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Magnetic Heads Using Glass Bonding

IP.com Disclosure Number: IPCOM000038312D
Original Publication Date: 1989-Dec-01
Included in the Prior Art Database: 2005-Jan-31
Document File: 1 page(s) / 11K

Publishing Venue

IBM

Related People

Rigby, EB: AUTHOR

Abstract

Glass has been used as a sealant in magnetic heads. Glass can be used as a bonding agent between sections of a magnetic head, even when one of the sections contains thin film metallurgy. Very uniform layers of glass can be deposited onto the sections by sputtering, using a low melting point glass target. The glass thickness is closely controlled. The sections of the magnetic heads with the sputtered glass is placed in an infra-red furnace to heat the pieces to the glass softening temperature in a very short time, generally less than one minute. The thin film metallurgy on the section can withstand high temperatures for periods of not more than that of a very few minutes. Several low temperature glasses are available having a softening point at a temperature below the maximum allowable for the thin film metallurgy.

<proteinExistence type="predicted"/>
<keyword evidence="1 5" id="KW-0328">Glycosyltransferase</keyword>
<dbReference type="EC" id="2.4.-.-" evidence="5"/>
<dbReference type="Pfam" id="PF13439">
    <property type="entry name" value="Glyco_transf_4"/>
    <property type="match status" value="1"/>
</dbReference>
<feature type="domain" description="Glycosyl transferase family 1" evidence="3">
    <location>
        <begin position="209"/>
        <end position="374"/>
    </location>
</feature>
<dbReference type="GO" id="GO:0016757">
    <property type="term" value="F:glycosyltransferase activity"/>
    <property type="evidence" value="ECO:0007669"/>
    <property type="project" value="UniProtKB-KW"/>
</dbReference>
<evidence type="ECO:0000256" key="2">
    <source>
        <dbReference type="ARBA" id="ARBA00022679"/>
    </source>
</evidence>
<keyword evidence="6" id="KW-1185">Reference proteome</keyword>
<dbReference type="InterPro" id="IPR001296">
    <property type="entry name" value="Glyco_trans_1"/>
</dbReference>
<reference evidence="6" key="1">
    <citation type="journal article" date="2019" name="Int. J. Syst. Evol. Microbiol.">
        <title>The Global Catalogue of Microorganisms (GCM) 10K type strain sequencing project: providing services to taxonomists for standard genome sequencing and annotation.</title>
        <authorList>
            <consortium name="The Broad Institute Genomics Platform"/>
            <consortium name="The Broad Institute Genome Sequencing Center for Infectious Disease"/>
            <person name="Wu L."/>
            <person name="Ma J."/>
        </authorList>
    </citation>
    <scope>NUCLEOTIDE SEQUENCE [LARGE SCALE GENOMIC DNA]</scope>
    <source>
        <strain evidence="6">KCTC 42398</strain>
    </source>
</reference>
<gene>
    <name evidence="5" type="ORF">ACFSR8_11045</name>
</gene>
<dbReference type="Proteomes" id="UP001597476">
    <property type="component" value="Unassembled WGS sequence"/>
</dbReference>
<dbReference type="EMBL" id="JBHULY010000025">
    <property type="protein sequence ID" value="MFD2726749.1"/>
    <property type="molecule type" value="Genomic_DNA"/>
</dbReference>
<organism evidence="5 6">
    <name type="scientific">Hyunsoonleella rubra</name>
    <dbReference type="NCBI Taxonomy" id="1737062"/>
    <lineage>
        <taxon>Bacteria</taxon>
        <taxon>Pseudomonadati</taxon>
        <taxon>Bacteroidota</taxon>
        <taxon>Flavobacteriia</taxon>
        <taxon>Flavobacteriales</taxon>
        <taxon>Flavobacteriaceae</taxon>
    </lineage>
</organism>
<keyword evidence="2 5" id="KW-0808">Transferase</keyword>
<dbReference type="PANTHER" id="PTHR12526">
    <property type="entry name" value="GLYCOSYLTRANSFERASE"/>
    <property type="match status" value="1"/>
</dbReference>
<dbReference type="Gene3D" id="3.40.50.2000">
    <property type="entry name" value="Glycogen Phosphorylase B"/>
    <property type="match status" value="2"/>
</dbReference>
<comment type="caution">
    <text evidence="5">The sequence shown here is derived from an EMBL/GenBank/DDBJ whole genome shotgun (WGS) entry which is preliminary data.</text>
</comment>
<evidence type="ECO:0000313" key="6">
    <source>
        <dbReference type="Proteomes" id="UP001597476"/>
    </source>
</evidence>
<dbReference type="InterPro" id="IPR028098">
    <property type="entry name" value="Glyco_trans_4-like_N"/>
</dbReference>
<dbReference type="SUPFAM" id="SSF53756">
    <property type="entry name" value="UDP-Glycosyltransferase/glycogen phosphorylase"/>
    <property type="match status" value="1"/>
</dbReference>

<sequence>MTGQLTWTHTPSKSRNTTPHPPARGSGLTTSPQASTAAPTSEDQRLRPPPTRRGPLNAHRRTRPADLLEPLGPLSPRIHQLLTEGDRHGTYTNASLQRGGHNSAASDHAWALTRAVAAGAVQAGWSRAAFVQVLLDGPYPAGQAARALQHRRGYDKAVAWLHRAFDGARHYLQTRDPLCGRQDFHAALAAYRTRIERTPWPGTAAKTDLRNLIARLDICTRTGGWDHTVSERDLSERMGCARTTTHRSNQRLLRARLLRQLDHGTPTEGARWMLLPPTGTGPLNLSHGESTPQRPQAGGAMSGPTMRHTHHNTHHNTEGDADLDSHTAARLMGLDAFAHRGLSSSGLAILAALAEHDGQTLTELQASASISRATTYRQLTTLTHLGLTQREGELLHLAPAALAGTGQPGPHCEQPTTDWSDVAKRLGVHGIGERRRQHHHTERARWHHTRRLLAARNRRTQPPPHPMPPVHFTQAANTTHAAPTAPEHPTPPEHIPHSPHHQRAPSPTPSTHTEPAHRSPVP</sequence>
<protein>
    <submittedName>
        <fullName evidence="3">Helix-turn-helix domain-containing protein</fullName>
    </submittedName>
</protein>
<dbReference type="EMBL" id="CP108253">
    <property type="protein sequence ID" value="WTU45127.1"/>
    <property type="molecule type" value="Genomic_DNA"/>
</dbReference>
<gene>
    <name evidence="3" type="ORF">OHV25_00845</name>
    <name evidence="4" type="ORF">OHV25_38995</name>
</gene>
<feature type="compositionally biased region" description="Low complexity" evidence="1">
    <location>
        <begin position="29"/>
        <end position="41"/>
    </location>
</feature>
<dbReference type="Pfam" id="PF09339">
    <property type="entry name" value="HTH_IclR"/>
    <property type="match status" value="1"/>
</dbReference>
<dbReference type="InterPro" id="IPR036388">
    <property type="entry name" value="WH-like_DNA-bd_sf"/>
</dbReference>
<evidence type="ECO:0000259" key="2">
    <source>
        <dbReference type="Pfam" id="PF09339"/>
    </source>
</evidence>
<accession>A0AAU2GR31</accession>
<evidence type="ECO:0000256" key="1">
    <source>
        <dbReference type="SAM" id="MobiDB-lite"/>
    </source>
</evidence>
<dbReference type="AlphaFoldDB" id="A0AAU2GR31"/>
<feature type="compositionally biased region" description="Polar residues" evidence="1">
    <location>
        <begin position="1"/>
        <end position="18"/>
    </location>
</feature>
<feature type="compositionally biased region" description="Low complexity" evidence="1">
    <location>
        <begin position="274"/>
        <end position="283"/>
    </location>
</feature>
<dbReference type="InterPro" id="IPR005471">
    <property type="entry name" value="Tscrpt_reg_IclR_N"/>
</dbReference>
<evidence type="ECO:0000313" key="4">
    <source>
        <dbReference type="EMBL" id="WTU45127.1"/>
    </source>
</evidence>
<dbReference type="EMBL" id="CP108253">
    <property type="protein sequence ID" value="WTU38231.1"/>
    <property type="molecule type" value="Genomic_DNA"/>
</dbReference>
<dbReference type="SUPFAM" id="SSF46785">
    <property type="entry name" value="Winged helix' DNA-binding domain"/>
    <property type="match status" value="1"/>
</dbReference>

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Magnetic Heads Using Glass Bonding

Glass has been used as a sealant in magnetic heads. Glass can be used as a bonding agent between sections of a magnetic head, even when one of the sections contains thin film metallurgy. Very uniform layers of glass can be deposited onto the sections by sputtering, using a low melting point glass target. The glass thickness is closely controlled. The sections of the magnetic heads with the sputtered glass is placed in an infra-red furnace to heat the pieces to the glass softening temperature in a very short time, generally less than one minute. The thin film metallurgy on the section can withstand high temperatures for periods of not more than that of a very few minutes. Several low temperature glasses are available having a softening point at a temperature below the maximum allowable for the thin film metallurgy.

The use of infra-red furnace for a short time period avoids the destruction of the thin film metallurgy during the glass melting and bonding sequence.

Disclosed anonymously.

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